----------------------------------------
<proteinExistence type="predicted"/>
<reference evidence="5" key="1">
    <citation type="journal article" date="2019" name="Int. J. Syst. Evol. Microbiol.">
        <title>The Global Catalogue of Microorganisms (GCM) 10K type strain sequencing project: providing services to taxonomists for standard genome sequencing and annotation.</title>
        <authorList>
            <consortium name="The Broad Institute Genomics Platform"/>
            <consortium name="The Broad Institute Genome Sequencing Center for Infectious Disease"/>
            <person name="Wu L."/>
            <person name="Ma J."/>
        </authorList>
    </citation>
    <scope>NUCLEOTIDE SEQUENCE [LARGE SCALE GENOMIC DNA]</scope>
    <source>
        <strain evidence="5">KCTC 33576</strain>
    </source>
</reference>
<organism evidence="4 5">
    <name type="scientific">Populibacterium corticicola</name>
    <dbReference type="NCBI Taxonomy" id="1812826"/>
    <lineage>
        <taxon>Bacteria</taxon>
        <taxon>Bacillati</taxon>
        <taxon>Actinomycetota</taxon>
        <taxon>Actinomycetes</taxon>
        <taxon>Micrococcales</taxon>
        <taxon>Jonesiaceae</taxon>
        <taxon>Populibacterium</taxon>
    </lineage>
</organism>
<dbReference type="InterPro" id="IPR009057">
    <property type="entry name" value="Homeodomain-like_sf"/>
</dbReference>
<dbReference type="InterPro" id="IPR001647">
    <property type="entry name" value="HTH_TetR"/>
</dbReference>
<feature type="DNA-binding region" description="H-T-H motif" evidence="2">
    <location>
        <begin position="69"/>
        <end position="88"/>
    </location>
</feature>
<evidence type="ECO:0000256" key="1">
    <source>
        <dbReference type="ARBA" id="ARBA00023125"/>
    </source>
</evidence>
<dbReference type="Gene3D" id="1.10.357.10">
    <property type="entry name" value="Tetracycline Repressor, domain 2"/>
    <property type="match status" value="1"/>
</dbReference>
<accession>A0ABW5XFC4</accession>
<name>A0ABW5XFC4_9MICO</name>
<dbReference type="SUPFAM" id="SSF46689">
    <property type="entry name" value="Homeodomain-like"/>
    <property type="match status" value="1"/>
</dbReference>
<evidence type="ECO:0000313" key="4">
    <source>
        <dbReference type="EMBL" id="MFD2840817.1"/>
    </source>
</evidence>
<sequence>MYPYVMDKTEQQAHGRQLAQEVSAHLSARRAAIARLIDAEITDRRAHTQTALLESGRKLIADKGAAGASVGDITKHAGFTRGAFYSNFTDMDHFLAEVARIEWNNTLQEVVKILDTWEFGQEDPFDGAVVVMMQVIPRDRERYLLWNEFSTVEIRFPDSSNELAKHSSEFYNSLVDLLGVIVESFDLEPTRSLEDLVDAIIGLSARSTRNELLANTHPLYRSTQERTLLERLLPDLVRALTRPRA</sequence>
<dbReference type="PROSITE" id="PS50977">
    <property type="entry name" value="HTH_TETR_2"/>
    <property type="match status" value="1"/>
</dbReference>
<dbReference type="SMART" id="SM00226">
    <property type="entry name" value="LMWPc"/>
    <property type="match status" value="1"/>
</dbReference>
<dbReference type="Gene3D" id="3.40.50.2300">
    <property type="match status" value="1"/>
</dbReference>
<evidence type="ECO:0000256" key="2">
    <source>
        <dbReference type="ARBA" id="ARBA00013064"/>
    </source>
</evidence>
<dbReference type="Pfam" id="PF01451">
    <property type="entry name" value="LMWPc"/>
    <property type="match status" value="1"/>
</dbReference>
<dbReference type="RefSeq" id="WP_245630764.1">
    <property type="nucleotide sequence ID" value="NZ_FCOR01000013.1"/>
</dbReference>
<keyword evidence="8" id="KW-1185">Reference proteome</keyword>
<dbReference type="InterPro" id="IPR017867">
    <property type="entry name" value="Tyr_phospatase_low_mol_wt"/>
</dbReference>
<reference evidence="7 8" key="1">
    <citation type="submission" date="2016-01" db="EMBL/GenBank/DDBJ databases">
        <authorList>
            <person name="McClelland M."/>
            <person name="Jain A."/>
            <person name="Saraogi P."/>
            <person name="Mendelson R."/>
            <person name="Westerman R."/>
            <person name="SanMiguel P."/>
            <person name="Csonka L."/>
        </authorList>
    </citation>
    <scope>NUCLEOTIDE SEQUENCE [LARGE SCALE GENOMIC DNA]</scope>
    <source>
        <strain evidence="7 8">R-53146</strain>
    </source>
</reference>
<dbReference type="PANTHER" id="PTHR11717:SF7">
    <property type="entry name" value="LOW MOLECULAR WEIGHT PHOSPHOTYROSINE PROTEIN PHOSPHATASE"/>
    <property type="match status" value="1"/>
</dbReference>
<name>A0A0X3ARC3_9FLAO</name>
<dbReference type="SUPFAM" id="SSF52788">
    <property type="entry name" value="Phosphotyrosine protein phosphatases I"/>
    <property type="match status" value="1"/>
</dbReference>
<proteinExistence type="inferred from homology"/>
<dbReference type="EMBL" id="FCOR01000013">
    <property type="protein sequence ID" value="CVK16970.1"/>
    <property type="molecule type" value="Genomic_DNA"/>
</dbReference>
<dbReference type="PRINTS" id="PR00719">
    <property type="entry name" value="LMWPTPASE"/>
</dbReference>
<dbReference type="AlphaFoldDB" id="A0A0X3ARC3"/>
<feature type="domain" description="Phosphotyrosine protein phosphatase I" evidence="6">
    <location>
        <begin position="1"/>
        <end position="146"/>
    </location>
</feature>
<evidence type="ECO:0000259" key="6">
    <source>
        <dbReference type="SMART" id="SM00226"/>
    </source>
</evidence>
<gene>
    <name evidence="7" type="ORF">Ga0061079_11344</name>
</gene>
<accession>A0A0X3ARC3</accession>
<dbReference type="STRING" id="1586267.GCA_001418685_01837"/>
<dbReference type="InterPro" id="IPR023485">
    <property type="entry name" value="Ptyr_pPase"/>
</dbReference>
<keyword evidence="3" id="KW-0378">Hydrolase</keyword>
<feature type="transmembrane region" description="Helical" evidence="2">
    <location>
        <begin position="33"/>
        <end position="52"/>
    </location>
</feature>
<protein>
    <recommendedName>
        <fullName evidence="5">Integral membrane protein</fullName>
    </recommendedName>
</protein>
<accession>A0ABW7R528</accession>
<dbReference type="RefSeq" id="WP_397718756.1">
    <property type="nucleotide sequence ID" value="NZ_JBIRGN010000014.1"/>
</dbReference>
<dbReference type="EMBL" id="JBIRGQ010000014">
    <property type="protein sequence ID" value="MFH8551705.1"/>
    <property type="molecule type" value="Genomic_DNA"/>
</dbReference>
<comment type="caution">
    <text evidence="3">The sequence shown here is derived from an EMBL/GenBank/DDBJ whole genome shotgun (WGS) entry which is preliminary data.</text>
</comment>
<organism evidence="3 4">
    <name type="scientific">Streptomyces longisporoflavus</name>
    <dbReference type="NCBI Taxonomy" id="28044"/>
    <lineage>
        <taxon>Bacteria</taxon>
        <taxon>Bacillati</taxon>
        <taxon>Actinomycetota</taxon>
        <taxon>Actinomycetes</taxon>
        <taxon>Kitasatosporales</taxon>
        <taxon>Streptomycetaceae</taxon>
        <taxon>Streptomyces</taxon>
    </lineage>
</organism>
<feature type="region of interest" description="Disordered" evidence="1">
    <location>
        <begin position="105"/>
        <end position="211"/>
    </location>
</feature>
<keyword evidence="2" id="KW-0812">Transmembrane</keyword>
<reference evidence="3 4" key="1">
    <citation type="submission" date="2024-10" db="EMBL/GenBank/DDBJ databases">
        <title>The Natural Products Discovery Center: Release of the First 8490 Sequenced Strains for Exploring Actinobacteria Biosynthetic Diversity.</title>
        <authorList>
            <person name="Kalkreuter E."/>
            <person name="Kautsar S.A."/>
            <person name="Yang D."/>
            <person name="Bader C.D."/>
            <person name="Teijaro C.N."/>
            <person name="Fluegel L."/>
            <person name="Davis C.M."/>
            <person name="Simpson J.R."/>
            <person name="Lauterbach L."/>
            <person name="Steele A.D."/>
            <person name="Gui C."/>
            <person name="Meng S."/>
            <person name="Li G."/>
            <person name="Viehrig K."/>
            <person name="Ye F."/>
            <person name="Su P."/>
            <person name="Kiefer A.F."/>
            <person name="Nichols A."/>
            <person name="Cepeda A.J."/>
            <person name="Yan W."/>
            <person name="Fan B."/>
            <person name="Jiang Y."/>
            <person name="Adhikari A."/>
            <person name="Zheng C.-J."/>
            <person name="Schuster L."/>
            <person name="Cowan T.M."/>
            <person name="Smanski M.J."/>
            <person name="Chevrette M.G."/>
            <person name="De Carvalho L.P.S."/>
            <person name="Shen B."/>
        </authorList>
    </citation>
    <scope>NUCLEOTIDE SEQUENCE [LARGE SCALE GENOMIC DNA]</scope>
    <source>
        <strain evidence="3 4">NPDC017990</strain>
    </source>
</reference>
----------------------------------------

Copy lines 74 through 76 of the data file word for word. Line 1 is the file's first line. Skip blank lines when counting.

<evidence type="ECO:0000256" key="2">
    <source>
        <dbReference type="ARBA" id="ARBA00013064"/>